Wednesday, September 25, 2013

Mitsubishi Outlander - Another Choice in a Crowded Marketplace

Experts predict around 16 million car sales this year. Many of those will be crossover SUVs; that category includes Mitsubishi's thoroughly redesigned Outlander.

The Outlander follows a pattern in the industry of offering a smaller "sport" model and a larger "regular" model. So the new Outlander follows the Outlander Sport into the world as a new '14 model.

It certainly looks different from the old car. New styling is softer than some of the more sharply angled designs out today. The shoulder line reminded me of older BMWs, and that may be intentional. The front eschews the gaping mouth of earlier Mitsubishi crossovers and now offers a flush non-functional "grille" at the top and a working portal for air below. The goal, besides distinguishing itself in the showroom, is to improve aerodynamics for better fuel economy. The car boasts a 7 percent improvement in its cd (coefficiency of drag) down to a remarkable .33.

The package stands well in traffic and your favorite parking place or driveway. My tester arrived in a handsome shade called Copper that glowed like the conductor metal itself. Interesting to me was the presence of the triple-diamond logo and the word "Mitsubishi" on the tidily styled rear. Is the company worried, after all these years in America, that folks won't recognize its famous logo?

It's true that Mitsubishi has had some hard times. While many savor the performance of the Lancer-based Evolution hot sedan, the latest Galant was a hard sell, and the sporty Eclipse went away. The quirky i-MiEV is not a volume seller. A tiny new Mirage is coming, which may bring some bodies into the showroom, but the real models worth considering today are the Outlander Sport and this new Outlander.

Inside, materials are hugely upgraded. The hard, flat bucket seat, nicely leather-wrapped, sits up high, so you can actually see the top of the hood. The wipers are hidden, so looking out, you see a clean line at the rear hood edge, and closer in, a straightforward black and silver instrument panel and dash that wouldn't look out of place in a Volkswagen. Piano black trim gleams while "woodgrain" upgrades the doors.

All controls are mounted high and are easily accessible. The instrument panel greets you when you push the start button, and says "See You," when you turn the car off. Friendly. I wasn't happy that the visors don't slide along the side to block sun during significant trips south in the morning and north in the late afternoon. The air conditioning is a little too energetic in its work, and the car felt cold a lot, but overall, it's a happy place to be in the driver's seat.

It's very quiet inside the car, thanks to increased insulation throughout. It's easy to enjoy the music system--in the case of my car, an optional 710-watt Rockford-Fosgate system with nine speakers, including a 10-inch subwoofer living in the rear compartment behind the third-row seat.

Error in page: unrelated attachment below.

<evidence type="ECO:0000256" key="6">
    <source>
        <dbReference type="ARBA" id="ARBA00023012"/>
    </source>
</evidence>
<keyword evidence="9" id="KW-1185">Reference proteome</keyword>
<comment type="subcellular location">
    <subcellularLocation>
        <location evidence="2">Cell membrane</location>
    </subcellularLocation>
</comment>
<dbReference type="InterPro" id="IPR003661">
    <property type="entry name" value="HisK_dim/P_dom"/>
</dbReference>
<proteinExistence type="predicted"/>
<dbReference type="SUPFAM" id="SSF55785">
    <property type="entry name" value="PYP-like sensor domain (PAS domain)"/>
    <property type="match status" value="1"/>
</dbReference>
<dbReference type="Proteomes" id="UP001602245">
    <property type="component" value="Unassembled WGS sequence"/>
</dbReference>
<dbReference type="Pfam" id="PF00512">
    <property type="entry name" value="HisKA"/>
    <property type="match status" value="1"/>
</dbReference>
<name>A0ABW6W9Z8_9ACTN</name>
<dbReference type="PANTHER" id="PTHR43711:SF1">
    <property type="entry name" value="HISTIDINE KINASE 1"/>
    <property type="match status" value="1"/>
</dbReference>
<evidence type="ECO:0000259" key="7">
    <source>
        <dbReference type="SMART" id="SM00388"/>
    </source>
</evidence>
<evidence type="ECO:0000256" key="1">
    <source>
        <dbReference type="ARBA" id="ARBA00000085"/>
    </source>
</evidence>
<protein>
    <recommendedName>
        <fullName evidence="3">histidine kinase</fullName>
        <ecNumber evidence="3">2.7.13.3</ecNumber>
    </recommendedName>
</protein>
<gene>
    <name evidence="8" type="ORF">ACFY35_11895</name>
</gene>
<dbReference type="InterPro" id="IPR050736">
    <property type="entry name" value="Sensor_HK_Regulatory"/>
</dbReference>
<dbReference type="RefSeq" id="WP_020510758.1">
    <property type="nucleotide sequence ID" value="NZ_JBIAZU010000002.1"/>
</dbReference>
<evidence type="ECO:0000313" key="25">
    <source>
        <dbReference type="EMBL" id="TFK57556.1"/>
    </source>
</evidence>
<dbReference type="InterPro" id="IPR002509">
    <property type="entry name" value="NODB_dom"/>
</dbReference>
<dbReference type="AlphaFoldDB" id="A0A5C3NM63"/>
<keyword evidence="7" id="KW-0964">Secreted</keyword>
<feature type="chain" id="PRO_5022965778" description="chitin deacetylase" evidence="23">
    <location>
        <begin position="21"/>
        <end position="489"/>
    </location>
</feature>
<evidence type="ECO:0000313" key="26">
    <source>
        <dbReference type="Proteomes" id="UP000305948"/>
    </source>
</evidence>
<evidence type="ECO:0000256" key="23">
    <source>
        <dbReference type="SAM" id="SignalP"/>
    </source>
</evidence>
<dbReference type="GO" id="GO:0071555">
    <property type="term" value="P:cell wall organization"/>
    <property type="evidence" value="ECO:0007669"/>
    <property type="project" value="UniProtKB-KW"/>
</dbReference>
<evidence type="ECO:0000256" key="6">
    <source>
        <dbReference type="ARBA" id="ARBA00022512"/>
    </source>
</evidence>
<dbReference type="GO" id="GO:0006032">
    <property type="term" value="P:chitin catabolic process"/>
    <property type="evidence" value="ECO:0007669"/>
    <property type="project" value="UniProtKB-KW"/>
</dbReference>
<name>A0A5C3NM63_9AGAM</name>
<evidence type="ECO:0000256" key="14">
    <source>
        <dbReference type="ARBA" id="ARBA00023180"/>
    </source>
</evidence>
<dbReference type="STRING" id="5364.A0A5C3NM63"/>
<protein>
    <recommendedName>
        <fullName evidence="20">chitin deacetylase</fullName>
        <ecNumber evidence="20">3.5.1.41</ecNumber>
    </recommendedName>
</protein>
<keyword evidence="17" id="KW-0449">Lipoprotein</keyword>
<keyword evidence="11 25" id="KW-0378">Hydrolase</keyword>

Speaking of those seats, they all fold flat, but the middle row took some consultation with the owner's manual to figure out how to get then to do it. The control that's visible only folds the seat partly forward and slides it to make room for third-row access. Lift the lower cushion and you'll find a button to allow the seat to fold flat.

There are two engine choices, and they're tied to model level. The base ES and mid-level SE models get a 2.4-liter inline four-cylinder that puts out 166 horsepower and 162 lb.-ft. of torque. It offers the MIVEC system (Mitsubishi Innovative Valve-timing Electric Control). That means it adjusts to run more efficiently, which is what all of these midsize crossovers are trying to do to make themselves desirable devices for increasingly green-minded families. A continuously-variable automatic transmission comes with the four-cylinder.

The Outlander GT, like my tester, employs a larger 3.0-liter V6, which ups the horsepower to 224 horsepower and 215 lb.-ft. of torque. While hardly burning rubber during acceleration, this engine has enough guts to make the Outlander fun to drive anywhere. Fuel economy numbers, officially, are 20 City, 28 Highway and 23 Combined. I averaged 18.9 mpg, and premium fuel is recommended, so this is not the car for the highly environmentally conscious.

The GT offers a six-speed automatic with a new sixth gear for better fuel economy. The EPA gives numbers of 6 for both Smog and Greenhouse gas, so the Outlander is a bit better than average. 

The GT or SE comes with either two-wheel drive or Super All-Wheel Control four-wheel drive system. Mitsubishi claims (rightly, I'd think) that all their experience winning numerous titles in the World Rally Championship, including several outright wins at the Dakar rally, a legendary tough race. The S-AWC system offers four driving modes - the fuel-efficient AWC ECO, the standard NORMAL setting, enhanced tractability in slippery conditions with SNOW and the maximum traction LOCK.

My GT had the GT Touring Package, which added a lot of stuff, including a usable Navigation system with a 7-inch touch screen; a lane departure warning system that helps keep you awake, adaptive cruise control that syncs to the car in front; a power glass sunroof, leather seats, and that super sound system. As the top dog, it starts at $27,795, but ended up at $34,720. The base ES starts at $23,820, including shipping.

Mitsubishi has done their homework and come up with a nice vehicle. Combined with the Outlander Sport, it has a one-two punch. But will people look and love it in large enough quantities to make it a sales success? It's always hard to say for sure, but the two Outlanders seem to be making a good name for themselves. If only people take the time to shop around, some will go for this all-new vehicle.

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